In a report written by Charlotte Prové of the Institution for Agriculture and Fisheries Research, Amy Laura Cahn, an attorney with the Public Interest Law Center, has been cited as one of the pioneers in the fight for environmental justice in the city, where issues such as zoning codes are preventing the development of urban agriculture.
Agriculture is Pennsylvania’s number one industry; almost one third of the land is farmland. Moreover, throughout the past few decades there has been an increase in agricultural activity in urban settings. The production and consumption of locally grown foods has become a phenomenon in Philadelphia, and stakeholders such as farmers markets and cooperatives are driving the movement. Despite these efforts to create a more agriculturally friendly city, there are still many legal and social barriers preventing the transformation.
Philadelphia, one of the poorest cities in the country, is home to over 40,000 vacant lots where efforts to add community gardens are often shot down to allocate space for projects that would produce larger revenue. Furthermore, existing community gardens and farms are being discontinued to make room for such projects.
Ms. Cahn, a strong and notable advocate in defending the legal status of urban gardens, joined the Philadelphia attorney scene to defend environmental justice, and has fought several land access and land tenure issues that prevent urban garden development.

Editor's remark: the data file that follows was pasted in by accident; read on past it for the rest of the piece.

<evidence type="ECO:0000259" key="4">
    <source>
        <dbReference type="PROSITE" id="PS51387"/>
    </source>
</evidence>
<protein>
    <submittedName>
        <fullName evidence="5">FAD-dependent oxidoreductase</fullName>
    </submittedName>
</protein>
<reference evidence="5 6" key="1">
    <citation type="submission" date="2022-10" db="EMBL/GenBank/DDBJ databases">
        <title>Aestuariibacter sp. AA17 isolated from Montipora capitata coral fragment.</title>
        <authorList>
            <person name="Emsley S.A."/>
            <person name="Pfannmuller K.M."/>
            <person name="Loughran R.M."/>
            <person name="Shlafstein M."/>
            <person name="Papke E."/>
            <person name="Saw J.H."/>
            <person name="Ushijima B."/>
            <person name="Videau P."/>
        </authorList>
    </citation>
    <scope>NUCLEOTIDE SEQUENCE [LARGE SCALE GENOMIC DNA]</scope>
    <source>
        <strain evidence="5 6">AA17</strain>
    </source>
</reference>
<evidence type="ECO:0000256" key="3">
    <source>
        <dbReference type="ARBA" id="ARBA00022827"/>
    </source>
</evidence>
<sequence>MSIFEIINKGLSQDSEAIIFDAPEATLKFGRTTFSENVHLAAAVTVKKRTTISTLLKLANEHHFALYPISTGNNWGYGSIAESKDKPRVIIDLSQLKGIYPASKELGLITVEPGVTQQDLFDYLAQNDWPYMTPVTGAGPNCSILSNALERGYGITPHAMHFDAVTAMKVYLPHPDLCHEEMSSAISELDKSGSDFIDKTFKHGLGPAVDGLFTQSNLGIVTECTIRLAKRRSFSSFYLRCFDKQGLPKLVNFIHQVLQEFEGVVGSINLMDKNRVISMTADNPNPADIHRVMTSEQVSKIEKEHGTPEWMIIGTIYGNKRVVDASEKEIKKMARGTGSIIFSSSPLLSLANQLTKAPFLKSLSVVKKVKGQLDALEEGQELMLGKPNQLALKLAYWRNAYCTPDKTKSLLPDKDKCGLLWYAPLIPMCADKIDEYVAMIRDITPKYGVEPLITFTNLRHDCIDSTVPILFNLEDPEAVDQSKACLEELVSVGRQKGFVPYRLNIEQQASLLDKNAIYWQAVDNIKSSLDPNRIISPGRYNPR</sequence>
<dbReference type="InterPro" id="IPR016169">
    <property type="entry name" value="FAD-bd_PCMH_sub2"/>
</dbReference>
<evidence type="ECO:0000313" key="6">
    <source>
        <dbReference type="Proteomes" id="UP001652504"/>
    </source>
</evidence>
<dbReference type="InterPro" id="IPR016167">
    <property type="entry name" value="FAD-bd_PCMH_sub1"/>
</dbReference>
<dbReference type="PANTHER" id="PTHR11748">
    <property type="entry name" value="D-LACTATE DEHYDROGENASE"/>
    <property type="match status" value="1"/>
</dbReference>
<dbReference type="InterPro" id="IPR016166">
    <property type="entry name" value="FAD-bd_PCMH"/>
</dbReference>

According to Ms. Cahn, “one of the roles that the Public Interest Law Center plays really well is one of the convener,” and with the coalition of organizations Ms. Cahn and the Public Interest Law Center have created, they have managed to bring the issue under the media scope and engage stakeholders and the public about the legal issues of urban agriculture funding and development. According to Prové, “the focus of the Public Interest Law Center on these issues is exceptional.”
The combined efforts of the Public Interest Law Center and other organizations to promote urban agriculture have produced several outcomes. An increase in urban farming would help address the problems of vacant lots, poverty, food insecurity, justice within the food system and access to food and resources for the impoverished.
There are, however, social issues and questions raised. For example, while promoting urban agriculture and healthy food is a good thing, there are concerns about whether or not a career in farming can produce a viable income. Another concern is whether or not the agricultural goals of a specific community and those of the city are in alignment.
While there are many obstacles, both socially and legally, that must be overcome to create a feasible and sustainable urban agricultural system, the Public Interest Law Center’s focus and dedication to tackling the issue has increased public awareness and understanding of the latest trend to effect the urban environment.